“Don’t worry! This is about Rosneft’s assets being transferred to Russia’s government directly. We keep moving forward together!,” he [Amb. Melik-Magdasarov] said, in a message that also posted on the embassy website.
The assets include Rosneft’s stakes in local upstream companies Petromonagas, Petroperija, Boqueron, Petromiranda and Petrovictoria, as well as oil-service, commercial and trading units.
The Russian Federation controls Rosneft with just over 50% of its shares, while BP Plc is the second-largest shareholder with 19.75%, and Qatar’s QH Oil Investments owns 18.93%.
Rosneft’s position has long been that US sanctions are illegal and that its own operations in Venezuela are commercial in nature, not political, after in prior months the company’s cooperation with state-run PDVSA became an “open secret”.
The ultimate strategy behind Saturday’s dramatic announcement is as yet uncertain, it should be noted:
But Russ Dallen, head of Caracas Capital Markets brokerage, cautioned that it’s too early to know for sure whether the move is intended to bolster Maduro.
“We don’t know whether the new state entity is a cemetery corporation, where companies go to die, or whether the Russians are simply doing it to take Rosneft — which is their crown jewel and provides a large portion of Russia’s income — out of the way of sanctions and Putin will use the new company to continue to help Maduro,” he said.
Rosneft has emerged as one of PDVSA’s closest joint venture partners, being crucial as a heavy lifter keeping Venezuelan oil afloat at a moment Washington tries to strangle and blockade the socialist state’s industry.
What spectacular timing. Like a shot ricocheting at Heaven’s Door as a virus pandemic rages and Planet Lockdown is the new normal, Bob Dylan has produced a stunning 17-minute masterpiece dissecting the November 22, 1963, assassination of JFK – releasing it at midnight US Eastern Standard Time on Thursday.
For baby boomers, not to mention obsessive Dylanologists, this is the ultimate sucker punch. Countless eyes will be plunged into swimming pools revisiting all the memories swirling around “the day they blew out the brains of the king / Thousands were watching, no one saw a thing.” But that’s not all: the Dylanmobile takes us on a magical mystery tour of the 60s and 70s, complete with the Beatles, the Age of Aquarius and the Who’s “Tommy.”
If there’s any cultural artifact capable of sending a powerful jolt across a discombobulated America trying to come to grips with a dystopic Desolation Row, this is it, the work of America’s undisputed, true Exceptionalist. The times, they are-a-changin’. Oh, yes, they are.
There are so many nuggets in Dylan’s lyrics they would be worthy of a treatise, tracking the vortex of music, literature, film references and interlocking Americana.
This is essentially an incantatory mantra set to piano, sparse percussion and violin. We have two narrators: a dying Kennedy (“Ridin’ in the backseat next to my wife / Headin’ straight on in to the afterlife / I’m leanin’ to the left, got my head in her lap / Oh Lord, I’ve been led into some kind of a trap”) and Dylan himself.
Or this can be read as Dylan playing Kennedy’s doppelganger, plus occasional interventions, such as Kennedy’s would-be killers
(“Then they blew off his head while he was still in the car / Shot down like a dog in broad daylight / Was a matter of timin’ and the timin’ was right / You got unpaid debts we’ve come to collect / We gonna kill you with hatred, without any respect / We’ll mock you and shock you and we’ll grin in your face / We’ve already got someone here to take your place”).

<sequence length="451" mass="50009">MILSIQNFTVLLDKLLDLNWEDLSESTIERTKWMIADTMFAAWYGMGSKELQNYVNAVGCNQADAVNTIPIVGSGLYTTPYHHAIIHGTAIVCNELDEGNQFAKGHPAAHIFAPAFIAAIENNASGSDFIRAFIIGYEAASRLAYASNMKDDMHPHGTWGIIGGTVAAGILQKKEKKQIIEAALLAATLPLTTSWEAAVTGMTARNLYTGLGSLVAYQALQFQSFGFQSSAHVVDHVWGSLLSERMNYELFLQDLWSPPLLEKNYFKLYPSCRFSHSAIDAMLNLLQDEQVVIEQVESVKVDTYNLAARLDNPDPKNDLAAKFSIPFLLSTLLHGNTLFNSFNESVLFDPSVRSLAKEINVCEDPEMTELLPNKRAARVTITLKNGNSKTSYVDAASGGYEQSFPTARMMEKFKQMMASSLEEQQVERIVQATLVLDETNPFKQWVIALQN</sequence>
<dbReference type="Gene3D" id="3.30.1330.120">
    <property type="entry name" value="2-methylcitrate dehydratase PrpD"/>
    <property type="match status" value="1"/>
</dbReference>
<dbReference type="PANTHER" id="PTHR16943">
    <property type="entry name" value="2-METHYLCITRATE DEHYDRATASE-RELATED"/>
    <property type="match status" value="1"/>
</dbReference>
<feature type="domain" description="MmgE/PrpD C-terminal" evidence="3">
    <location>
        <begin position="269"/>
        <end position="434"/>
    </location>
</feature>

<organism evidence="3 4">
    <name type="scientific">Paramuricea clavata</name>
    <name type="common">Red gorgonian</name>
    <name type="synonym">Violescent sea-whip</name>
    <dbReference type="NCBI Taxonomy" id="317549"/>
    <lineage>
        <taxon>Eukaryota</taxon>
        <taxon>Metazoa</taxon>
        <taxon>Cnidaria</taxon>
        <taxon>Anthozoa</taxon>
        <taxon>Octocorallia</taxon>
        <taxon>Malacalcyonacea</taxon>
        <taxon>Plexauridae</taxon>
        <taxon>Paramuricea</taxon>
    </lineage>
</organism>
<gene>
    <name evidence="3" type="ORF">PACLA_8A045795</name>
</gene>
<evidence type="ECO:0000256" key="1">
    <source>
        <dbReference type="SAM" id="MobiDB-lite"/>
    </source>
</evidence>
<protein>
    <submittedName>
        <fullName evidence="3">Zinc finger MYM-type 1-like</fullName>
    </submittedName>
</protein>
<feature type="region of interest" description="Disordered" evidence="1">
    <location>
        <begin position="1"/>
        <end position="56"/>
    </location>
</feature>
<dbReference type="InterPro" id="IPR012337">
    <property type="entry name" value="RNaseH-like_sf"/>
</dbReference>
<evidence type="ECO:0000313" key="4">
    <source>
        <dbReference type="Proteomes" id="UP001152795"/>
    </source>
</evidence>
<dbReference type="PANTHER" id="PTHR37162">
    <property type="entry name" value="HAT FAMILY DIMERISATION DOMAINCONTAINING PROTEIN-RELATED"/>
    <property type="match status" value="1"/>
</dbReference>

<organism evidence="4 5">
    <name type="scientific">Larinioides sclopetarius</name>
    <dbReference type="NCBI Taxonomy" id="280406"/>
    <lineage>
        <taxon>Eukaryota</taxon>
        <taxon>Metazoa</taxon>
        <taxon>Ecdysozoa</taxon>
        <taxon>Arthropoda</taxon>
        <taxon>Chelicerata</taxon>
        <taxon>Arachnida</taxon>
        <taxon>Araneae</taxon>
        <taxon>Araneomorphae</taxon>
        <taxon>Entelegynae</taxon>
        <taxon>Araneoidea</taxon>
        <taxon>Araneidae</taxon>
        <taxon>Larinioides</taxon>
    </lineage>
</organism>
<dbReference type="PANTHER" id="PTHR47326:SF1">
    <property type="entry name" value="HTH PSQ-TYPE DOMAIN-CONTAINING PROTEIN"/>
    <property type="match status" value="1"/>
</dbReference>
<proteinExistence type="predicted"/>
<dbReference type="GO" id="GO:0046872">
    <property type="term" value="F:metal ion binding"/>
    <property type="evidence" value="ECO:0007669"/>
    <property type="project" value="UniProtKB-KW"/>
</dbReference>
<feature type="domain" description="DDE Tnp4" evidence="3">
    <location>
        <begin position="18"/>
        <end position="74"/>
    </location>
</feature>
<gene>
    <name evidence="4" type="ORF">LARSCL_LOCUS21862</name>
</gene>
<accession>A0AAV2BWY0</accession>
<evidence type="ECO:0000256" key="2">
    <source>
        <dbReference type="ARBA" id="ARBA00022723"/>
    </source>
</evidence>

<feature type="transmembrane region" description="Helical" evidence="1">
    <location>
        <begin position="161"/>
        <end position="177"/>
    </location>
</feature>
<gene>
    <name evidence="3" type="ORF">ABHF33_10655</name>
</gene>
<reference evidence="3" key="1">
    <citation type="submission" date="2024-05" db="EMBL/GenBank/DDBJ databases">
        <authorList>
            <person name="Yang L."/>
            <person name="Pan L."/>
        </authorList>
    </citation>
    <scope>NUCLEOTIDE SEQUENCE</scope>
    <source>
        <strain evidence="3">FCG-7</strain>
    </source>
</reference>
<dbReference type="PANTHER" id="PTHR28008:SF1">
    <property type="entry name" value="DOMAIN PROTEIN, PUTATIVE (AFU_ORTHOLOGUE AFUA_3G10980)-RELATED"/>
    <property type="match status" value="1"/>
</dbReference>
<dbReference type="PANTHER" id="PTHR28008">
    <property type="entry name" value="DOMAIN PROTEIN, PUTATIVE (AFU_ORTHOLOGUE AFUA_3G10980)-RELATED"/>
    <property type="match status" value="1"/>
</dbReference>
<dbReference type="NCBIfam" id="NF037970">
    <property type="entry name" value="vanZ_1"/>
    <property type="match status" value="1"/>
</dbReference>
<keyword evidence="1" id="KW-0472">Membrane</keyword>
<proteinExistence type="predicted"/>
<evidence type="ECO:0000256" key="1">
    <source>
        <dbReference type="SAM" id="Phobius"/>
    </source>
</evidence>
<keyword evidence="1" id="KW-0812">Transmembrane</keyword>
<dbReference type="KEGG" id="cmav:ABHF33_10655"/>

The pearl at the heart of the mantra is nothing sort of apocalyptic:
“They killed him once and they killed him twice / Killed him like a human sacrifice / The day that they killed him someone said to me, / ‘Son, The Age of the Antichrist has just only begun.’”
Extra words to define it would be idle. Wherever you are in Planet Lockdown, sit back in stay at home social distancing mode, turn on, tune in and time travel. There will be blood on the tracks.
Joe Biden: “Believe All Women” (Except The One Accusing Me Of Sexual Assault)
In September, 2018 – former Vice President Joe Biden weighed in on allegations of sexual assault against Justice Brett Kavanaugh by insisting that any woman’s public claims of sexual assault should be presumed to be true.
Except for Biden’s former Senate staffer, Tara Reade, who says Biden penetrated her with his fingers in 1993 when she was in her mid-20s, making her life “hell.”
Biden’s deputy campaign manager magically transformed “believe all women” into “all women have a right to tell their story” on Friday, saying in a statement to Fox News: “Women have a right to tell their story, and reporters have an obligation to rigorously vet those claims. We encourage them to do so, because these accusations are false.“
If you believed Kavanaugh’s accuser, why in the world would you not believe Biden’s? Believing women doesn’t end when it starts to impact your politics.
As we noted last week, Reade said in an interview with Rolling Stone‘s Katie Halper that Biden sexually assaulted her after she was asked to run a gym bag over to him.
Biden’s “hands were on me and underneath my clothes,” she said, after he “had me up against the wall.”
“I remember him saying first, like as he was doing it, ‘Do you want to go somewhere else,'” she said, adding “And then him saying to me when I pulled away, he got finished doing what he was doing, and I kind of just pulled back and he said, ‘Come on man, I heard you liked me.’ And that phrase stayed with me because I kept thinking what I might’ve said and I can’t remember exactly if he said ‘i thought’ or ‘I heard’ but he implied that I had done this.”
Reade then went on to say that “everything shattered in that moment” because she knew that there were no witnesses and she looked up to him. “He was like my father’s age,” she said. “He was like this champion of women’s rights in my eyes and I couldn’t believe it was happening. It seemed surreal.”
Reade then said Biden grabbed her by the shoulders and said, “You’re okay. You’re fine” and proceeded to walk away.
Reade said that Biden also told her something after the alleged assault that she initially didn’t want to share because “it’s the thing that stays in my head over and over.” But after some pressing from Halper, Reade decided to share:
“He took his finger. He just like pointed at me and said you’re nothing to me.”
Halper said she spoke with Reade’s brother and close friend, and both of them recall Reade telling them about the alleged assault at the time. –NewsOne